IRS Seeks Information via John Doe Summons Request on Bitcoin Users

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Last week in federal district court in Northern California the Department of Justice filed a petition seeking authority to obtain records the records of all customers who bought virtual currency from Coinbase, a virtual currency exchange company, from 2013 to 2015. The John Doe summons request came on the heels of a TIGTA report on the challenges associated with the growing use of virtual currency, which I discussed here in TIGTA Issues Warning on Compliance Issues Associated With Use of Virtual Currencies.

We have not previously discussed John Doe summons requests. Essentially, a John Doe summons is a summons that does not identify the person with respect to whose liability the summons is issued. The government has used it extensively in its efforts to uncover the identities of taxpayers hiding assets in previously undeclared offshore accounts. (We discuss the use of John Doe summonses in Saltzman and Book IRS Practice and Procedure Chapter 13.05[2], and readers who want more should review the chapter’s discussion).


Sections 7609(c)(3) and (f) authorize the Service to issue a John Doe summons pursuant to an investigation of a specific, unidentified person or ascertainable group or class of persons. The summons requires district court approval in an ex parte proceeding. Before granting the summons, in addition to the investigation requirement the DOJ on behalf of the Service must also show a reasonable basis to believe that that person or group or class of persons may fail or may have failed to comply with any provision of the internal revenue laws; and that the identity of the persons and the information sought in the summons is not readily obtainable from other sources.

When the IRS seeks the use of a John Doe summons, the IRM provides that the Service should be far along in its development of the issues relating to the request:

The Service should no longer be in the information-gathering or research stage of a project when it decides to seek court authorization to serve a John Doe summons. The project research should be sufficiently developed to enable the Service to identify a specific tax compliance problem. The Service should be prepared to investigate the tax liabilities of specific taxpayers based on the information received from the John Doe summons.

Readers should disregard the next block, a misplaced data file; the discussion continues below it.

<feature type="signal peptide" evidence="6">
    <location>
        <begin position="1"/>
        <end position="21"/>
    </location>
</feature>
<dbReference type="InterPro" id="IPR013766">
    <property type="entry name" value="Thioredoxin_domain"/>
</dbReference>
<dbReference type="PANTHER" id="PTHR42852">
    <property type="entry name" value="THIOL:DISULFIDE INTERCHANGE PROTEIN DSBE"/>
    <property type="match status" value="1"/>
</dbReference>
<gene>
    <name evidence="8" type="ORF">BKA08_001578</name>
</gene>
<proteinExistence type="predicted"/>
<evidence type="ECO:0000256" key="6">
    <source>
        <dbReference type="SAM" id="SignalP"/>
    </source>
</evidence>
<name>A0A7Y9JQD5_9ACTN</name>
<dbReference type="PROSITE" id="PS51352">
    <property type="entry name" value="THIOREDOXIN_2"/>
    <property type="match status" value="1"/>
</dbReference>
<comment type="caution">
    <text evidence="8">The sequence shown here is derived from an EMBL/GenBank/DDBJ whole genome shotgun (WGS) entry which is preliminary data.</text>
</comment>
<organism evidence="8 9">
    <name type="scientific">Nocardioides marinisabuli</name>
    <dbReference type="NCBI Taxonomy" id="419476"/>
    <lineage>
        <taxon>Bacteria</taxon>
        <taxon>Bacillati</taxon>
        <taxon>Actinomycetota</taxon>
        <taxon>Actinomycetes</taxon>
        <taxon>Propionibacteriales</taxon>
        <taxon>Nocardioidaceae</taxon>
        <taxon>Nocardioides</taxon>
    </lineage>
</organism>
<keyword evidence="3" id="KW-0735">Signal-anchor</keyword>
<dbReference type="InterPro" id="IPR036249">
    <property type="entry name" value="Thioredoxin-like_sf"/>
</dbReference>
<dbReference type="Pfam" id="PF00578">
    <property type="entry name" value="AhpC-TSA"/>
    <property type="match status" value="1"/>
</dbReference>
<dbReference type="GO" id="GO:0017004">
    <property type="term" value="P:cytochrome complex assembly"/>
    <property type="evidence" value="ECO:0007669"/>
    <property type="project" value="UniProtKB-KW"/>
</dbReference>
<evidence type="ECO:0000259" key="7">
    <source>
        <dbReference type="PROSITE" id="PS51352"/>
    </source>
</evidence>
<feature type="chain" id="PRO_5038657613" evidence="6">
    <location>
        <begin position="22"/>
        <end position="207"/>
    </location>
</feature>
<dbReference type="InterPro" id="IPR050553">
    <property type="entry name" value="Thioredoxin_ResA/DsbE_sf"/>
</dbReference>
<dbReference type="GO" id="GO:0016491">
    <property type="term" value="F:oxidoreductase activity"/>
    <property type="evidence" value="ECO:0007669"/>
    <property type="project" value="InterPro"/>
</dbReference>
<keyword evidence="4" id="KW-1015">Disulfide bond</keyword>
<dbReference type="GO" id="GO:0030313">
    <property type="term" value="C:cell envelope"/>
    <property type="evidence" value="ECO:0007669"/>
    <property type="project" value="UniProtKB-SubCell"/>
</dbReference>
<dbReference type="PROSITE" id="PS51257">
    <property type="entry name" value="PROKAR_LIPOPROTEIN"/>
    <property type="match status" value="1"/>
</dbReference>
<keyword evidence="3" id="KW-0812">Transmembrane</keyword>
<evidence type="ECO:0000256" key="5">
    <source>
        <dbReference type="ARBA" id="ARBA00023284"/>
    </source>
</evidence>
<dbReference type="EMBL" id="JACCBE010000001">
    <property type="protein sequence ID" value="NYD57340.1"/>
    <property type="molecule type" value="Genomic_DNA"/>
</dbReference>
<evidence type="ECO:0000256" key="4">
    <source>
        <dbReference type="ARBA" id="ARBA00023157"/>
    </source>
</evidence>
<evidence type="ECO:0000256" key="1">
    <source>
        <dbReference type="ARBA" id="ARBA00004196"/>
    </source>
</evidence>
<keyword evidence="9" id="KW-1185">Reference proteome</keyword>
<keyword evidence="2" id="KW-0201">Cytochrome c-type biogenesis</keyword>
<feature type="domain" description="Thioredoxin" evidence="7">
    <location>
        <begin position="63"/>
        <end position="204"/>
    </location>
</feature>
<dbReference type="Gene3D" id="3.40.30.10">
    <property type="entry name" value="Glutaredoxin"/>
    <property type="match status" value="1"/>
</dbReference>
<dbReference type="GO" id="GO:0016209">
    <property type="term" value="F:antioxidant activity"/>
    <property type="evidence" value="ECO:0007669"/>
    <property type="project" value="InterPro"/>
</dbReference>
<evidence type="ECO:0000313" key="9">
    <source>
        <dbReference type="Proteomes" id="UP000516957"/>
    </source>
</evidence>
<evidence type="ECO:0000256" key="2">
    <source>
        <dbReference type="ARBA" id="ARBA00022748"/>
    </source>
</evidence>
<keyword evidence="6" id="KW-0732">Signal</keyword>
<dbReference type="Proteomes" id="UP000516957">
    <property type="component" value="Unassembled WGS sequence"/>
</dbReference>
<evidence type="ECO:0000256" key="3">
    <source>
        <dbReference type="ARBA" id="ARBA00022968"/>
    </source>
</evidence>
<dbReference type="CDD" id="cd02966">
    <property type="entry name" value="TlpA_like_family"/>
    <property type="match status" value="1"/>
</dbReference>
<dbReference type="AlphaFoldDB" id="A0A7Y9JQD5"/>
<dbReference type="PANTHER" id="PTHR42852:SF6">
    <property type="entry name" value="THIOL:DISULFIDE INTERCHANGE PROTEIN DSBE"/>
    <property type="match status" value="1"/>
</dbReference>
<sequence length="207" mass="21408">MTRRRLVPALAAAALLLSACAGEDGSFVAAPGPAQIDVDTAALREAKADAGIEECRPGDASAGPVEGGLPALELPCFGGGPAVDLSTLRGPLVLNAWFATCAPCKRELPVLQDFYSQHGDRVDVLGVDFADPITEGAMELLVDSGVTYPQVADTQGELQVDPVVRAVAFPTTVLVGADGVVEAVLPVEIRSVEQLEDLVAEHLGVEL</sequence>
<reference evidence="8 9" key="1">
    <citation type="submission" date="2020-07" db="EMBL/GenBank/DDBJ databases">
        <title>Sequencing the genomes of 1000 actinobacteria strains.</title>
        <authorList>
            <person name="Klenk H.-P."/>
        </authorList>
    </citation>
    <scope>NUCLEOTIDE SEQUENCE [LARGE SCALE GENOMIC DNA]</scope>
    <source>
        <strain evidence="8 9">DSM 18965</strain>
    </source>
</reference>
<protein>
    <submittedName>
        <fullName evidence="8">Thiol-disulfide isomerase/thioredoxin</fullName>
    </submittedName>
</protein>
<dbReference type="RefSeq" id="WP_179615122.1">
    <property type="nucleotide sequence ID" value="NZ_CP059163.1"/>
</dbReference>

IRM Necessary Purpose (Nov. 22, 2011).

To support the issuance of the John Doe summons request, the DOJ typically provides the district court declarations from IRS revenue agents who are in a position to provide information as to how the particular facts justify the issuance of the summons.

We have uploaded the declaration of the IRS Revenue Agent David Utzke that was filed in support of the John Doe summons request to seek the customer records. It makes for fascinating reading, detailing what IRS has learned to date on ways that US taxpayers are using the currency to (attempt to) disappear from the taxman and how the IRS in its constant game of a whack a mole is trying to figure out the ways that this technology will complicate IRS efforts to combat offshore evasion.

As the TIGTA report discussed, virtual currency usage complicates tax administration. Its use is growing (see paragraph 28 of the declaration where Revenue Agent Utzke estimates that the transaction value in dollars of bitcoin usage in 2015 exceeded $10 billion). I write this as I have just returned from a conference on how advances in technology and social knowledge can improve tax administration. Utzke’s declaration reveals what he has learned from investigating taxpayers who have used bitcoin as a way to hide income, including how some taxpayers shifted to bitcoin when IRS offshore efforts heated up a few years ago (see paragraph 32 for example). This first major public IRS effort to address the challenges of virtual currency reveals that with technological changes and advances come new ways that black-hatted taxpayers can game the system.

Update: For more on the John Doe summons request on Coinbase, see our Forbes blogging colleague Kelly Phillips Erb in IRS Wants Court Authority to Identify Bitcoin Users & Transactions

Jack Townsend at Federal Tax Crimes has an excellent and more detailed discussion of the summons request, including Coinbase’s likely opposition to the request, Jack’s initial take on the uphill battle the company faces, and the SOL impact of the John Doe summons request.

Leslie Book About Leslie Book

Professor Book is a Professor of Law at the Villanova University Charles Widger School of Law.

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